Forward error correction
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In telecommunication and information theory, forward error correction (FEC) is a system of error control for data transmission, whereby the sender adds redundant data to its messages, also known as an error-correction code. This allows the receiver to detect and correct errors (within some bound) without the need to ask the sender for additional data. The advantages of forward error correction are that a back-channel is not required and retransmission of data can often be avoided (at the cost of higher bandwidth requirements, on average). FEC is therefore applied in situations where retransmissions are relatively costly or impossible. In particular, FEC information is usually added to most mass storage devices to protect against damage to the stored data.
FEC devices are often located close to the receiver of an analog signal, in the first stage of digital processing after a signal has been received. That is, FEC circuits are often an integral part of the analog-to-digital conversion process, also involving digital modulation and demodulation, or line coding and decoding. Many FEC coders can also generate a bit-error rate (BER) signal which can be used as feedback to fine-tune the analog receiving electronics. Soft-decision algorithms, such as the Viterbi decoder, can take (quasi-)analog data in, and generate digital data on output.
The maximum fraction of errors that can be corrected is determined in advance by the design of the code, so different forward error correcting codes are suitable for different conditions.
 How it works
FEC is accomplished by adding redundancy to the transmitted information using a predetermined algorithm. Each redundant bit is invariably a complex function of many original information bits. The original information may or may not appear in the encoded output; codes that include the unmodified input in the output are systematic, while those that do not are nonsystematic.
An extremely simple example would be an analog to digital converter that samples three bits of signal strength data for every bit of transmitted data. If the three samples are mostly zero, the transmitted bit was probably a zero, and if three samples are mostly one, the transmitted bit was probably a one. The simplest example of error correction is for the receiver to assume the correct output is given by the most frequently occurring value in each group of three.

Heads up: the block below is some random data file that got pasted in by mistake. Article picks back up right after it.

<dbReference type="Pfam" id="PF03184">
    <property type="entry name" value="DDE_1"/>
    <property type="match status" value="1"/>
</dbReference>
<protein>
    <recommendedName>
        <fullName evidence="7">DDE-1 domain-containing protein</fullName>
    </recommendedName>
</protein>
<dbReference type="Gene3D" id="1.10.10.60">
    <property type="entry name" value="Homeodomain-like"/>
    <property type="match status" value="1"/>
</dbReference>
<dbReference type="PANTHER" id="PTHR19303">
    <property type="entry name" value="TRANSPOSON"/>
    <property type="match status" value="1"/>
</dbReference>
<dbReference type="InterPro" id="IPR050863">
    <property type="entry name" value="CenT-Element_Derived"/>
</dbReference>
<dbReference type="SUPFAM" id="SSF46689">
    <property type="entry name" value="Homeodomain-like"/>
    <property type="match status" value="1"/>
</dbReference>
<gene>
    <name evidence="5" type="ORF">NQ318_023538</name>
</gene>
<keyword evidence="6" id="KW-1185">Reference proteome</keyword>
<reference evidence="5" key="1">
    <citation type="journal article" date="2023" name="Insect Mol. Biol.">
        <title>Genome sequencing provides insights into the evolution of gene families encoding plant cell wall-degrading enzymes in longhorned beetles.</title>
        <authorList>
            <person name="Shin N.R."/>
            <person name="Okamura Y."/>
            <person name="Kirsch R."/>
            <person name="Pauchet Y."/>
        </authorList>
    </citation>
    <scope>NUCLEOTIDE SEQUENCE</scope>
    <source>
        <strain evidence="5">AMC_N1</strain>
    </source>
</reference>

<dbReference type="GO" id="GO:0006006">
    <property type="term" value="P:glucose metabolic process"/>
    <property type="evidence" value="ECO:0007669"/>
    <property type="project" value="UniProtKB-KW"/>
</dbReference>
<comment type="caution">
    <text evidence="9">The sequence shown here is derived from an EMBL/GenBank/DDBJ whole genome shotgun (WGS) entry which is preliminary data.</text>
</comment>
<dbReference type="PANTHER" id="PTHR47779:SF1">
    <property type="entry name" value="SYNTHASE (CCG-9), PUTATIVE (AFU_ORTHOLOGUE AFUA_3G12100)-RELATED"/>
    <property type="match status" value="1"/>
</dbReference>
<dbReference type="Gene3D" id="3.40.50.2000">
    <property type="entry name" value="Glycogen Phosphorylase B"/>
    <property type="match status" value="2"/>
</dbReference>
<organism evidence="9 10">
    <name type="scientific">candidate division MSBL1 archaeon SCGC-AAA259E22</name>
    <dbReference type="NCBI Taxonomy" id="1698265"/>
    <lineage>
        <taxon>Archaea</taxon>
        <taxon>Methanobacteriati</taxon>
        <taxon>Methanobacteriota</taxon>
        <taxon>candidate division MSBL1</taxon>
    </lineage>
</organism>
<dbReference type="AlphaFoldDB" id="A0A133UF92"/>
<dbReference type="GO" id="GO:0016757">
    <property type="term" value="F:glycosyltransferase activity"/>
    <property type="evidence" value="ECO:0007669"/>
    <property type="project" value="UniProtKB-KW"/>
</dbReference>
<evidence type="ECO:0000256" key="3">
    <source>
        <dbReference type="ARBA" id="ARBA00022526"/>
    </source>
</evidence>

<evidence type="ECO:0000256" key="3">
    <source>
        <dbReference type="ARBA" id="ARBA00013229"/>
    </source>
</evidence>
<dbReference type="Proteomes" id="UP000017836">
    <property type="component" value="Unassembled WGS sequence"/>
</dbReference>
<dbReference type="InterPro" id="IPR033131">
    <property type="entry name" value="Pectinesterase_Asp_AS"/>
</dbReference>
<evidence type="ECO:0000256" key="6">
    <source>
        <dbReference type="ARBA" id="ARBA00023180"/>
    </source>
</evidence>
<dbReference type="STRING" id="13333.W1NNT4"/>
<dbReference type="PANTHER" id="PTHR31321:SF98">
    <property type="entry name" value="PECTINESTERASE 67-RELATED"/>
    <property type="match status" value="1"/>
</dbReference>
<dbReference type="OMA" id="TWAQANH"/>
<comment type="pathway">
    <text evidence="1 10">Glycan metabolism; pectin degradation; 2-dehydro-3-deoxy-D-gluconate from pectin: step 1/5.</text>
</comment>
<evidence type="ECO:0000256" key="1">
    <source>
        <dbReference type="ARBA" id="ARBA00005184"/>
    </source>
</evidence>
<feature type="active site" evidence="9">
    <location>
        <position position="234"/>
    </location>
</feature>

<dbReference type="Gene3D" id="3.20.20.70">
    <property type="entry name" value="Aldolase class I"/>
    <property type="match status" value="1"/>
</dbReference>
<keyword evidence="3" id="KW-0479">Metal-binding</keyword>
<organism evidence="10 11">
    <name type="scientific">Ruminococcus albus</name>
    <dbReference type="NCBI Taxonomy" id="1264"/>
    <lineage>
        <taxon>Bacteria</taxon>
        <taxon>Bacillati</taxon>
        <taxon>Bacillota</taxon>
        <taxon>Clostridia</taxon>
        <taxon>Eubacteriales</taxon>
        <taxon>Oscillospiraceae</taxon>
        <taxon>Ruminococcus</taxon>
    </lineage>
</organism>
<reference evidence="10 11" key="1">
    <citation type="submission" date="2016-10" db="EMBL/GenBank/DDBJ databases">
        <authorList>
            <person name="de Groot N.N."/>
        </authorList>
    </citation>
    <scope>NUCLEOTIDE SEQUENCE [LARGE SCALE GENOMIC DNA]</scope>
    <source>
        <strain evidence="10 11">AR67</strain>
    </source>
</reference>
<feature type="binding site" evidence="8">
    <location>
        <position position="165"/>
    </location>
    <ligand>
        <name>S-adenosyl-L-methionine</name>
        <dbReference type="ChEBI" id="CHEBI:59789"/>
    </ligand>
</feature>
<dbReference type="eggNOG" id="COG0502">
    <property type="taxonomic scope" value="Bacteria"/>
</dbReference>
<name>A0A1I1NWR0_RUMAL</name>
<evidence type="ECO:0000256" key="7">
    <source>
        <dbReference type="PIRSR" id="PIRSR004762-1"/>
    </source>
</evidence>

|Triplet received||Interpreted as|
This allows an error in any one of the three samples to be corrected by "democratic voting". This is a highly inefficient FEC, but it does illustrate the principle. In practice, FEC codes typically examine the last several dozen, or even the last several hundred, previously received bits to determine how to decode the current small handful of bits (typically in groups of 2 to 8 bits).
Such triple modular redundancy, the simplest form of forward error correction, is widely used.
 Averaging noise to reduce errors
FEC could be said to work by "averaging noise"; since each data bit affects many transmitted symbols, the corruption of some symbols by noise usually allows the original user data to be extracted from the other, uncorrupted received symbols that also depend on the same user data.
- Because of this "risk-pooling" effect, digital communication systems that use FEC tend to work well above a certain minimum signal-to-noise ratio and not at all below it.
- This all-or-nothing tendency becomes more pronounced as stronger codes are used that more closely approach the theoretical limit imposed by the Shannon limit.
- Interleaving FEC coded data can reduce the all or nothing properties of transmitted FEC codes. However, this method has limits; it is best used on narrowband data.
Most telecommunication systems used a fixed channel code designed to tolerate the expected worst-case bit error rate, and then fail to work at all if the bit error rate is ever worse. However, some systems adapt to the given channel error conditions: hybrid automatic repeat-request uses a fixed FEC method as long as the FEC can handle the error rate, then switches to ARQ when the error rate gets too high; adaptive modulation and coding uses a variety of FEC rates, adding more error-correction bits per packet when there are higher error rates in the channel, or taking them out when they are not needed.
 Types of FEC
- Block codes work on fixed-size blocks (packets) of bits or symbols of predetermined size. Practical block codes can generally be decoded in polynomial time to their block length.
- Convolutional codes work on bit or symbol streams of arbitrary length. They are most often decoded with the Viterbi algorithm, though other algorithms are sometimes used. Viterbi decoding allows asymptotically optimal decoding efficiency with increasing constraint length of the convolutional code, but at the expense of exponentially increasing complexity. A convolutional code can be turned into a block code, if desired.